About 200 people attended a memorial service for General Augusto Pinochet on Saturday, December 10, the fifth anniversary of his death. This year it was held not in Santiago but at the family’s estate on the Pacific coast. His widow Lucia Hiriart spoke to reporters outside the property, saying that her late husband “should be left in peace.” She also noted the absence of any government officials at the service, saying that President Sebastian Pinera “seems not to be a very good friend of ours.”
Most Chilean heads of state are buried in Santiago’s General Cemetery, but Pinochet’s ashes are hidden away in a chapel on the estate. He did not receive a presidential funeral, with full state honors, but a funeral for a former army commander and his family reluctantly conceded that placing his remains in a mausoleum would attract vandals and public protests. So after a wake at the military academy, a Catholic mass and fiery speeches by his daughter and grandson, Pinochet’s remains were moved to a crematorium and then transferred to the seaside estate.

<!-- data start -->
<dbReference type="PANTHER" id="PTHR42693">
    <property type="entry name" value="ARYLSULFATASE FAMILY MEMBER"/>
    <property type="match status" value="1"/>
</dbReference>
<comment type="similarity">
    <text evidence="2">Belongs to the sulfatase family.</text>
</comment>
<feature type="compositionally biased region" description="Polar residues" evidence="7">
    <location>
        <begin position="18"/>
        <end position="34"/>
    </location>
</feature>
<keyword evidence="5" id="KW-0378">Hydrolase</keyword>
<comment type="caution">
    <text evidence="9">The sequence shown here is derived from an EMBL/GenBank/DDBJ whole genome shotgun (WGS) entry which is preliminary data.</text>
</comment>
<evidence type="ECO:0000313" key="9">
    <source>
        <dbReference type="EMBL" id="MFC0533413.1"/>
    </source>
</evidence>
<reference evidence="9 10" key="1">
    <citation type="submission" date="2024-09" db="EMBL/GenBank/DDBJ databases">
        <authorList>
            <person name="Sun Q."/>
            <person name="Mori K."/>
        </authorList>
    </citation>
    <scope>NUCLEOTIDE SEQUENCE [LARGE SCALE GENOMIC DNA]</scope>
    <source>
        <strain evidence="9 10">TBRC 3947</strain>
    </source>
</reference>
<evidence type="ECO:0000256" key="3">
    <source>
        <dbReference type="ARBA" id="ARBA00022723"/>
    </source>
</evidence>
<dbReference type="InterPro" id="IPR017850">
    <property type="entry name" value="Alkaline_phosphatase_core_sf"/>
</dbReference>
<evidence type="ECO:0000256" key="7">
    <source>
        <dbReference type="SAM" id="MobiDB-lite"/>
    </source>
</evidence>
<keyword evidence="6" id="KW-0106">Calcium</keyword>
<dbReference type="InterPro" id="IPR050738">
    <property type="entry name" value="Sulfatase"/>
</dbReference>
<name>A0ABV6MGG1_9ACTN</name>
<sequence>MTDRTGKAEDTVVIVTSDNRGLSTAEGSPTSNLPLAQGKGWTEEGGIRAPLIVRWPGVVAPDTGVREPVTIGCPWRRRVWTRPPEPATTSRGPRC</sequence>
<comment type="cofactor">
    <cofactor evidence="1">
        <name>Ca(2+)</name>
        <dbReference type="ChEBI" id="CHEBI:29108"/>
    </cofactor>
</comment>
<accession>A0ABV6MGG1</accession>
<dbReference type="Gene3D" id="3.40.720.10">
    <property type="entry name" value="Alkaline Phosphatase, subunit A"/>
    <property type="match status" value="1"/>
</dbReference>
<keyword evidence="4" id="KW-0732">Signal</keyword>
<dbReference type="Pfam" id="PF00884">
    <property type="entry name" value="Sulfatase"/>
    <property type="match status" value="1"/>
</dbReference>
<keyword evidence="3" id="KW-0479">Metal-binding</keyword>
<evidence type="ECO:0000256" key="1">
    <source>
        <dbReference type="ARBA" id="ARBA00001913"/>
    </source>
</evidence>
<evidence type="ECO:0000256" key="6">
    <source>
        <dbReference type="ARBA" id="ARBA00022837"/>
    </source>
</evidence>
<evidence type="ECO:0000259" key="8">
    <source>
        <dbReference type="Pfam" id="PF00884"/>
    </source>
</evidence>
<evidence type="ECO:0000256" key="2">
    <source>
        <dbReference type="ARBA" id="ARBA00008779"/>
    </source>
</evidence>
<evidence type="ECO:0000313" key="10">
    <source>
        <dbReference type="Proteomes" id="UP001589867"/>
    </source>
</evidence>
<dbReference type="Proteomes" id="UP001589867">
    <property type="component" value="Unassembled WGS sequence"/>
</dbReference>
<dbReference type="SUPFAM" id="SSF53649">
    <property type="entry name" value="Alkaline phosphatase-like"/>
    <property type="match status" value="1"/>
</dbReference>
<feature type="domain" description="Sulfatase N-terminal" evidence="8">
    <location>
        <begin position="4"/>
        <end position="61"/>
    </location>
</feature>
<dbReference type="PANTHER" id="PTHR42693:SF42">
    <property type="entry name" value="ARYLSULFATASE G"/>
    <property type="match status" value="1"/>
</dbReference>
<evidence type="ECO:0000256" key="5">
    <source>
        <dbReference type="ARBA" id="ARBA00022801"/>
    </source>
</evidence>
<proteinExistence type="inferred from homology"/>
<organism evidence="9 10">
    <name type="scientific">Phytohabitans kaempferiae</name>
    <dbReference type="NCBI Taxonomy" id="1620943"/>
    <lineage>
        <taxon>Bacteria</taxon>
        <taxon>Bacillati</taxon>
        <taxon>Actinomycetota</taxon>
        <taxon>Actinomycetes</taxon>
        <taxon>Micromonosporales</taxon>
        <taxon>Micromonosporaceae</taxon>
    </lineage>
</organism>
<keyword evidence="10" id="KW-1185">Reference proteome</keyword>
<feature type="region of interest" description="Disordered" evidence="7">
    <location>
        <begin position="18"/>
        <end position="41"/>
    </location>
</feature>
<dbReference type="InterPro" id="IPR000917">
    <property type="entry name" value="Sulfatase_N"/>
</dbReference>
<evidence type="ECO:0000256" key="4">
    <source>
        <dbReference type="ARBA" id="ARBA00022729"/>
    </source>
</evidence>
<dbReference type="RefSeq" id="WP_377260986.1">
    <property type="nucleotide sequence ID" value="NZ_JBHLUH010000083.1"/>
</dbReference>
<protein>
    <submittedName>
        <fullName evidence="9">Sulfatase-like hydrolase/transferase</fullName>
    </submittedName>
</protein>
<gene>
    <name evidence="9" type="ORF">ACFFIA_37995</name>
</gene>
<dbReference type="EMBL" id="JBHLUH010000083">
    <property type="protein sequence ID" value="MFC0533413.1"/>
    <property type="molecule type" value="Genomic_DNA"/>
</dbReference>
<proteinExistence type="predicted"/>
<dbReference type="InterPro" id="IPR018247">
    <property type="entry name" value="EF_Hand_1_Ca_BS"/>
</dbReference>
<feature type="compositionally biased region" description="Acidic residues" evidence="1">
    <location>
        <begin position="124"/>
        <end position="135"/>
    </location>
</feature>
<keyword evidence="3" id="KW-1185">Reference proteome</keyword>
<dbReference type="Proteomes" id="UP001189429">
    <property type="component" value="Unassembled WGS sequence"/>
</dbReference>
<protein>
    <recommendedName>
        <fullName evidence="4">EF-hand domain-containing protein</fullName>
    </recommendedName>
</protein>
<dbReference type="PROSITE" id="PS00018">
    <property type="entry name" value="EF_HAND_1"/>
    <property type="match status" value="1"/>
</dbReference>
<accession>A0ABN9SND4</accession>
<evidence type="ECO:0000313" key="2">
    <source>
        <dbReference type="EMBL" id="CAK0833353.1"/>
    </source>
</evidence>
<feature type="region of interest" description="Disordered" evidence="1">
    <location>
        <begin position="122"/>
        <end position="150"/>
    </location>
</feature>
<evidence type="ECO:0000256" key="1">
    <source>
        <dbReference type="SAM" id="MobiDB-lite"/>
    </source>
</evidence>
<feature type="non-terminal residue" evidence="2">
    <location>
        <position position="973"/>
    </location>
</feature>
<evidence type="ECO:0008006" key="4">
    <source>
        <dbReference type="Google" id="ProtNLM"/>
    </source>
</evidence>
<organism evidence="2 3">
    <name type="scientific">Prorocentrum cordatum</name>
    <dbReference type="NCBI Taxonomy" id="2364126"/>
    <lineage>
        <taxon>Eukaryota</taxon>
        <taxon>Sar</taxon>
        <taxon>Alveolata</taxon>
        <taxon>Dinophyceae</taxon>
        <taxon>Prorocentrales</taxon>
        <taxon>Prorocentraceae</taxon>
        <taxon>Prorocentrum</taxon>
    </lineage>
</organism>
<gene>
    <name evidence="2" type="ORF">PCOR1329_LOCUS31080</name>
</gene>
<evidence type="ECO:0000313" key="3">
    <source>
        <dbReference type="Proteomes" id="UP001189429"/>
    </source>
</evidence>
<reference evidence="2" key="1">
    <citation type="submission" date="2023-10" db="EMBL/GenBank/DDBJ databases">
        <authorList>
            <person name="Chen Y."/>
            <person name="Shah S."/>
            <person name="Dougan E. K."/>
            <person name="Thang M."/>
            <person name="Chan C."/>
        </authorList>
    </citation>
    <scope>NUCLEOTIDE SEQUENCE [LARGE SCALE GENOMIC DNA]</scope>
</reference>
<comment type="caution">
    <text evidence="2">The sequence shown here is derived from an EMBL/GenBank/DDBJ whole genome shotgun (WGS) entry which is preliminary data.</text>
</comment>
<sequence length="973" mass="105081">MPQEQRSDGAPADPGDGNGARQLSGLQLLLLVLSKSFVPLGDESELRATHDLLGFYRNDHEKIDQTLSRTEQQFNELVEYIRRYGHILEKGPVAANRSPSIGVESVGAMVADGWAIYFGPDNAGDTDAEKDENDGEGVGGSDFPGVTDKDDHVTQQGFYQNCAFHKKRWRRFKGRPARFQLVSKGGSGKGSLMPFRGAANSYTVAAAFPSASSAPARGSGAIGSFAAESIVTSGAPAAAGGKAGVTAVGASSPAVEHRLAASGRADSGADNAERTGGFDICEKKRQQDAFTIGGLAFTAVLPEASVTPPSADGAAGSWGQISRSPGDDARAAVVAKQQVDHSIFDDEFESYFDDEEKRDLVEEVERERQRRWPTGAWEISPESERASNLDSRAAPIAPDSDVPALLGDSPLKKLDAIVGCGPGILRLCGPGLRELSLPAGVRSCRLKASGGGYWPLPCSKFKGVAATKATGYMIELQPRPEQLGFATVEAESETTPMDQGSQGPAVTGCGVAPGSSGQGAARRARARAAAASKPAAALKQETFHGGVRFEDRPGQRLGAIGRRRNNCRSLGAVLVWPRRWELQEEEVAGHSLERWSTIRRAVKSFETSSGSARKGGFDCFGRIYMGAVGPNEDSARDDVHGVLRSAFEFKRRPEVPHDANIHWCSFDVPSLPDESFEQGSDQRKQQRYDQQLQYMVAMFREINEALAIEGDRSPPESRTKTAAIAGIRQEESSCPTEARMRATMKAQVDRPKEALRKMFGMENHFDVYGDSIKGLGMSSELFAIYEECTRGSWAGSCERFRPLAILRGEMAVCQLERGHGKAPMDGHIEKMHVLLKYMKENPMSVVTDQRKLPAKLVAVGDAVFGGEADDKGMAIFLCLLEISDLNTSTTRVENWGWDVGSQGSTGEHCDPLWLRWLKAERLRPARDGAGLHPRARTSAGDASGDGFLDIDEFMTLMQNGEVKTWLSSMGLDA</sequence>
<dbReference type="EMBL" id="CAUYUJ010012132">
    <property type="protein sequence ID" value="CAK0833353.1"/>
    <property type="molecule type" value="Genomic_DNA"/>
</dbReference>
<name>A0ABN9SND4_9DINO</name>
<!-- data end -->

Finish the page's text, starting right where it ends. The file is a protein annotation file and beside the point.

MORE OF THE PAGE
There are no public monuments to Pinochet in Chile, though there are dozens of memorial sites dedicated to his victims, including an open air museum at the site of a former detention center and an enormous wall of names in the General Cemetery. The Pinochet Foundation (http://www.fundacionpresidentepinochet.cl/), located in a rather modest house in eastern Santiago, opened a small museum in his honor three years ago. There are four rooms containing some of his personal effects, including several statues of Napoleon, and a recreation of the office he sometimes used at the Foundation.